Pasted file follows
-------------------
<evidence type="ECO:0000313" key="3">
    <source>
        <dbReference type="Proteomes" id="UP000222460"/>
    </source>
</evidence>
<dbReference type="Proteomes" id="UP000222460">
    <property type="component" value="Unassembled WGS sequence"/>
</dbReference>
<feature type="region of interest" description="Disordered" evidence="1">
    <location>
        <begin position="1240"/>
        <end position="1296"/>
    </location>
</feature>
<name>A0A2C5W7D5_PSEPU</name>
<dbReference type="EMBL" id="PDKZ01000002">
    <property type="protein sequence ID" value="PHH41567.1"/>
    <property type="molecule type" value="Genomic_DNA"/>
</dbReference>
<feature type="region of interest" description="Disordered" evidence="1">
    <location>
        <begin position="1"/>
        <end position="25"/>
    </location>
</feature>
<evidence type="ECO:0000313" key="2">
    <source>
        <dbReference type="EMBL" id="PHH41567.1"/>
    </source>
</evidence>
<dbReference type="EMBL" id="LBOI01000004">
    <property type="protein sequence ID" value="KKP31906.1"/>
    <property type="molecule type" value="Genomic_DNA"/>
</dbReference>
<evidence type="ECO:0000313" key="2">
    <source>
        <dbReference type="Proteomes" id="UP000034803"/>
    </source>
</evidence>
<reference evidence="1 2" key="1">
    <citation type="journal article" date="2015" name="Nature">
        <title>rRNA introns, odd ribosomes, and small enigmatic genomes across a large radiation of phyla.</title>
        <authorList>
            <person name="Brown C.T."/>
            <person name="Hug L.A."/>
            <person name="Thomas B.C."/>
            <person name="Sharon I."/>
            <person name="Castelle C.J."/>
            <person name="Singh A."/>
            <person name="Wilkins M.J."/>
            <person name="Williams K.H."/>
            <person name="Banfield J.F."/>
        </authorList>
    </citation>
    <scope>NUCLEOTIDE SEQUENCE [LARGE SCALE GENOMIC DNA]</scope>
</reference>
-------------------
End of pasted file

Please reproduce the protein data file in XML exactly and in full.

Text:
<evidence type="ECO:0000313" key="3">
    <source>
        <dbReference type="Proteomes" id="UP000222460"/>
    </source>
</evidence>
<dbReference type="Proteomes" id="UP000222460">
    <property type="component" value="Unassembled WGS sequence"/>
</dbReference>
<feature type="region of interest" description="Disordered" evidence="1">
    <location>
        <begin position="1240"/>
        <end position="1296"/>
    </location>
</feature>
<name>A0A2C5W7D5_PSEPU</name>
<dbReference type="EMBL" id="PDKZ01000002">
    <property type="protein sequence ID" value="PHH41567.1"/>
    <property type="molecule type" value="Genomic_DNA"/>
</dbReference>
<feature type="region of interest" description="Disordered" evidence="1">
    <location>
        <begin position="1"/>
        <end position="25"/>
    </location>
</feature>
<evidence type="ECO:0000313" key="2">
    <source>
        <dbReference type="EMBL" id="PHH41567.1"/>
    </source>
</evidence>
<dbReference type="EMBL" id="LBOI01000004">
    <property type="protein sequence ID" value="KKP31906.1"/>
    <property type="molecule type" value="Genomic_DNA"/>
</dbReference>
<evidence type="ECO:0000313" key="2">
    <source>
        <dbReference type="Proteomes" id="UP000034803"/>
    </source>
</evidence>
<reference evidence="1 2" key="1">
    <citation type="journal article" date="2015" name="Nature">
        <title>rRNA introns, odd ribosomes, and small enigmatic genomes across a large radiation of phyla.</title>
        <authorList>
            <person name="Brown C.T."/>
            <person name="Hug L.A."/>
            <person name="Thomas B.C."/>
            <person name="Sharon I."/>
            <person name="Castelle C.J."/>
            <person name="Singh A."/>
            <person name="Wilkins M.J."/>
            <person name="Williams K.H."/>
            <person name="Banfield J.F."/>
        </authorList>
    </citation>
    <scope>NUCLEOTIDE SEQUENCE [LARGE SCALE GENOMIC DNA]</scope>
</reference>